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Novel anaerobic digestion fertiliser unit

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An innovative approach to digestate management

A Northern Ireland fertiliser technology company is using EU funding to assess the technical feasibility and market potential of several digestate management applications.

Food and Natural Resources icon Food and Natural Resources

The use of anaerobic digestion (AD), the biological breakdown of organic material by micro-organisms, is on the rise. This is because AD produces biogas, a sustainable, methane-rich gas that can be used as a fuel and in fertiliser. The problem is AD also produces a large amount of nutrient waste called digestate, the disposal of which can be problematic as it needs to be spread on fields or disposed of via wastewater treatment plants. The EU-funded ADFU (Novel anaerobic digestion fertiliser unit) project is helping to overcome this challenge by advancing a novel digestate technology. “We are working on converting AD waste liquor into a low-cost granular fertiliser that can be easily stored and transported,” says Quinton Fivelman, CEO at ADFerTech, a Northern Ireland based fertiliser technology company. “After conversion, this liquid is low in nutrients and of organic quality, meaning it has a long storage life and can be readily disposed of via wastewater or discharged into bodies of water.”

Filling a market gap

With EU funding, ADFerTech fully assessed the technical feasibility and market potential of several digestate management applications. Work included conducting in-depth interviews with key market players, testing a prototype for scaling up the technology, reviewing the market, and creating a strategy for commercialisation. “This grant was essential to improving our understanding of the market by investigating the various drivers and barriers that exist in the AD market,” explains Fivelman. According to Fivelman, the ADFU project revealed a significant gap in the market – and one that ADFerTech is well-positioned to fill. “The AD plants used by the organic waste AD sector are often built in industrial zones and thus lack access to land where they can spread digestate or space to build digestate storage facilities,” he says. “Because there is a strong market need for our technology within the commercial organic waste AD sector, this is where we will focus our marketisation efforts.”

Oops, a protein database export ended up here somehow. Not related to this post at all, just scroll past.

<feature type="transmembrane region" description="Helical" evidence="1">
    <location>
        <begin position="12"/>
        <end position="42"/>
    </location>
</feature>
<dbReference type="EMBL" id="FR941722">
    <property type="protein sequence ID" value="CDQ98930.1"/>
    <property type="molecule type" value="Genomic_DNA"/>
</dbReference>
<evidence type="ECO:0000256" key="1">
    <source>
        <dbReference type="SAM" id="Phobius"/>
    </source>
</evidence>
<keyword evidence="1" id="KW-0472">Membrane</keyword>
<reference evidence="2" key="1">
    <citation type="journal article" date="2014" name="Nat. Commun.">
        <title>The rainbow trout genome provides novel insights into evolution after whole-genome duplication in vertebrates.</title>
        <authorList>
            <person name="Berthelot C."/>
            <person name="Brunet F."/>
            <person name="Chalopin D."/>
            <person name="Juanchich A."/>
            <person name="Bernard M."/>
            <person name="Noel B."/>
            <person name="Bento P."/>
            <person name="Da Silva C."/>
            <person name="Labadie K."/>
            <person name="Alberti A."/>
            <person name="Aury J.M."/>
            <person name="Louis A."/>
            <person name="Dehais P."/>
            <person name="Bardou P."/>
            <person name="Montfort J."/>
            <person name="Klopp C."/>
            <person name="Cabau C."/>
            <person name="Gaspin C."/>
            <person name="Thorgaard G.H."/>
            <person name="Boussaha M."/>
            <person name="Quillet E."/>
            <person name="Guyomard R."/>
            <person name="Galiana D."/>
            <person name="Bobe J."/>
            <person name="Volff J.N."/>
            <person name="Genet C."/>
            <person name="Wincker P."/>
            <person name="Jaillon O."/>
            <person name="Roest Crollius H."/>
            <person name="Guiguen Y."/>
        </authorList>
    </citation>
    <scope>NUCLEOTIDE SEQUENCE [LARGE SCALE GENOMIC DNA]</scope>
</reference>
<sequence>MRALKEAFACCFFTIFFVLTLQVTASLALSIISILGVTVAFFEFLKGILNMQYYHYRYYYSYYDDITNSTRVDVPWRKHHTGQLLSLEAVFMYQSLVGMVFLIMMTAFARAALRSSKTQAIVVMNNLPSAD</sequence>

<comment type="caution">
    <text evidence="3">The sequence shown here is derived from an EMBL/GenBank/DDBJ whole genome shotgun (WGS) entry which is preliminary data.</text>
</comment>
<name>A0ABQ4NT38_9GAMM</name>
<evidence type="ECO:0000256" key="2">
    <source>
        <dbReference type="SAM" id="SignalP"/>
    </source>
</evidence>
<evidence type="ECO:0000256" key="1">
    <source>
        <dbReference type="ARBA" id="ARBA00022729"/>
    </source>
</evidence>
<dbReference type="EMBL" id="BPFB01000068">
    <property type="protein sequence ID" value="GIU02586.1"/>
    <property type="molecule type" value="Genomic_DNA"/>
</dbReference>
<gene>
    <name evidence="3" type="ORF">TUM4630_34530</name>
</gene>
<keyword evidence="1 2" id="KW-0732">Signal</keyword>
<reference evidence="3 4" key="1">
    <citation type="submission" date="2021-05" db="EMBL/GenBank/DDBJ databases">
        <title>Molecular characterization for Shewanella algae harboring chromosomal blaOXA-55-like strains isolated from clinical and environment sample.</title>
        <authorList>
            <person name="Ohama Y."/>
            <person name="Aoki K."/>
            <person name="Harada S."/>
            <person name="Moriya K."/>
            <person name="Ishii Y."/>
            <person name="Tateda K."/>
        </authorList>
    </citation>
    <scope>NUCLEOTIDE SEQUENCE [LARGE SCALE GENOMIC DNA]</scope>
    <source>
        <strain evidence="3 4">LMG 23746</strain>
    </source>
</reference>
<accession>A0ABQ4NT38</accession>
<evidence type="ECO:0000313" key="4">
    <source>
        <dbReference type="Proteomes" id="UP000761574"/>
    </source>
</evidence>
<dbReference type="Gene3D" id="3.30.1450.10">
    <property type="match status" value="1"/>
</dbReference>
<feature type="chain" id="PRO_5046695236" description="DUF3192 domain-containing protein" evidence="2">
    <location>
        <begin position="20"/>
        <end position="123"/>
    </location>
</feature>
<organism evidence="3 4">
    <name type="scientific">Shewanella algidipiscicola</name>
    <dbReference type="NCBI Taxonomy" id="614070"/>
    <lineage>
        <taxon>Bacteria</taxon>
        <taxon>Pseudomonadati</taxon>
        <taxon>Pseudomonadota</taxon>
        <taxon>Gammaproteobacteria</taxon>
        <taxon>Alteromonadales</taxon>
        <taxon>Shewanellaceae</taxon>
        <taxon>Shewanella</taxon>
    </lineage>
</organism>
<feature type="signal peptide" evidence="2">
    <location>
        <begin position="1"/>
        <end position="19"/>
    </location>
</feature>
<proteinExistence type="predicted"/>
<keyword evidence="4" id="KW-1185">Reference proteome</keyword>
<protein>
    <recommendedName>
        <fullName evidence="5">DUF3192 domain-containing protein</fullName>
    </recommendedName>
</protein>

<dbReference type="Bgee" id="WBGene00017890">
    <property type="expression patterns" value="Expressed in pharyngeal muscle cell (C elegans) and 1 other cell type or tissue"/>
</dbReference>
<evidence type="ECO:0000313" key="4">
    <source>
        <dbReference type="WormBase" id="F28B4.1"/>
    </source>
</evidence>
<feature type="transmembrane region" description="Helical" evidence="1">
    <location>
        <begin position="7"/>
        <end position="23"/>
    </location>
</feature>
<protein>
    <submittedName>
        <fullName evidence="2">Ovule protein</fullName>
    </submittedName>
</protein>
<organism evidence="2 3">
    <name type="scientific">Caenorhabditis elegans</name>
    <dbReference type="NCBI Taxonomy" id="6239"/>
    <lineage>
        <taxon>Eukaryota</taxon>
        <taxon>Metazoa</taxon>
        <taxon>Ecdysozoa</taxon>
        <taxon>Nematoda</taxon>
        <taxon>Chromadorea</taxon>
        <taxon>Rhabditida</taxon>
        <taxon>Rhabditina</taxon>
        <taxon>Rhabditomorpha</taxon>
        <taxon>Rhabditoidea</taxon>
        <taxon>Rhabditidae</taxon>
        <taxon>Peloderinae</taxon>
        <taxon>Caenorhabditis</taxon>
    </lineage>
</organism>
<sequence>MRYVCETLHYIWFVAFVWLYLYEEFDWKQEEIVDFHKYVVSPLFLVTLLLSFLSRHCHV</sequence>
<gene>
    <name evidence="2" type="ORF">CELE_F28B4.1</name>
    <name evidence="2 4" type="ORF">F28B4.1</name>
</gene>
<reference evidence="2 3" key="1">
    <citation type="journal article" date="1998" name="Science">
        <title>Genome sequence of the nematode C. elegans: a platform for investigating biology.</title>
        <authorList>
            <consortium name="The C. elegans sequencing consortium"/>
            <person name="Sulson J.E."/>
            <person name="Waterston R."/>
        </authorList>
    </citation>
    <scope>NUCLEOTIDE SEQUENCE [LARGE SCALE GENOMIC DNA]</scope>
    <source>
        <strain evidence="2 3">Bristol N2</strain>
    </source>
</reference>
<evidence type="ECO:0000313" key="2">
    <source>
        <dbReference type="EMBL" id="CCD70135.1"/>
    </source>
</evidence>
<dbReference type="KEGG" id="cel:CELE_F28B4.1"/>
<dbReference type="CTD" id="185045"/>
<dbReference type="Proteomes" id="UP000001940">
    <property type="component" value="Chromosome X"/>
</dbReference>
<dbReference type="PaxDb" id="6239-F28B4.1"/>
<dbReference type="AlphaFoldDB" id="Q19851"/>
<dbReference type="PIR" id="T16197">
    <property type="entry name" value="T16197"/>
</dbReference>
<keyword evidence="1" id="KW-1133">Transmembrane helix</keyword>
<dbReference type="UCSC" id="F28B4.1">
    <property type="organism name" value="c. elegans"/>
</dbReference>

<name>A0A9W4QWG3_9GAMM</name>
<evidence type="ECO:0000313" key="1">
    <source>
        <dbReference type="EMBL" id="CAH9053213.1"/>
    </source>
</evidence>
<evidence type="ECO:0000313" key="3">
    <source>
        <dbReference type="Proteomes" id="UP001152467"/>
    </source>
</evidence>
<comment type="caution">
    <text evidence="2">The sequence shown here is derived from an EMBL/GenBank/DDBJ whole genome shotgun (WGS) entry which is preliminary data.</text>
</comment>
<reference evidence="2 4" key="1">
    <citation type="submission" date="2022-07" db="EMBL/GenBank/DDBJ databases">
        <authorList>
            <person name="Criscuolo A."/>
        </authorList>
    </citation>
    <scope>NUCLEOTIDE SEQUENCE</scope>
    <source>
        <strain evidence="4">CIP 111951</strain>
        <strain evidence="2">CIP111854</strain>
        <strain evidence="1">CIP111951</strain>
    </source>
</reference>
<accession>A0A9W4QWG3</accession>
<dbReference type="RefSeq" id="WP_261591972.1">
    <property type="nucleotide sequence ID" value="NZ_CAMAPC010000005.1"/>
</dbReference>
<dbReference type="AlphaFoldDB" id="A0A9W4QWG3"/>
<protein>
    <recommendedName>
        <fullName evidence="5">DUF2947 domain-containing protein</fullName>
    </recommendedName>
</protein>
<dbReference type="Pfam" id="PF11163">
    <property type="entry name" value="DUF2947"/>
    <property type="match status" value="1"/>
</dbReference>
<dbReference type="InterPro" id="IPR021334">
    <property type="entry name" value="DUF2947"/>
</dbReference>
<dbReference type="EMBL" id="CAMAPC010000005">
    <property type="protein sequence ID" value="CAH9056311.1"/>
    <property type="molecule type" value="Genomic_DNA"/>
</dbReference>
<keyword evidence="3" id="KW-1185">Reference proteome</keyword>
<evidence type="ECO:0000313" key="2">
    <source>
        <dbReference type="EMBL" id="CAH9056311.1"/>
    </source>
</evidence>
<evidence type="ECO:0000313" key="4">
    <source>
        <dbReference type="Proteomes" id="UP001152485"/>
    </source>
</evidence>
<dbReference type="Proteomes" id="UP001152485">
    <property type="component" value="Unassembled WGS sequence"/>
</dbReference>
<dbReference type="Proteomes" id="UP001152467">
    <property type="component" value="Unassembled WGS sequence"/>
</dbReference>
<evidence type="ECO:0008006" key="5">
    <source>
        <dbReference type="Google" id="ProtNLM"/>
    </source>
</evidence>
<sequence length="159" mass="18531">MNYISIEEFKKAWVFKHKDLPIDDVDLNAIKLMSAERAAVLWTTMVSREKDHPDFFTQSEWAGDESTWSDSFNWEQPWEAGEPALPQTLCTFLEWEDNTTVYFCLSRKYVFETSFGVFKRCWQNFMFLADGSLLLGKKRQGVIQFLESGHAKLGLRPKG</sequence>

The holy grail of digestate technologies

Through the ADFU project, ADFerTech confirmed that its innovative approach to digestate management, which uses a novel method of nutrient recovery, is suited to a wide range of markets and industrial applications. “We were repeatedly told that our device’s ability to recover valuable nutrients in one cost-effective process – while creating an easily managed, value-added end product and supporting a green economy – is the ‘holy grail’ of digestate technologies,” adds Fivelman. To capitalise on this potential, the company is now scaling up the ADFerTech unit to allow for the processing of digestate volumes several orders of magnitude beyond current capabilities. They are also busy developing a business innovation plan that incorporates a detailed commercialisation strategy – a key component in an upcoming fundraising effort. “With demand for biological waste to energy plants growing, the market is becoming increasingly competitive,” adds Fivelman. “Thanks to the support of EU funding, ADFerTech is well-positioned to compete globally, with the aim of having our device fitted onto every AD plant across Europe and, eventually, the world.”


ADFU, ADFerTech, digestate, fertiliser, anaerobic digestion, biogas

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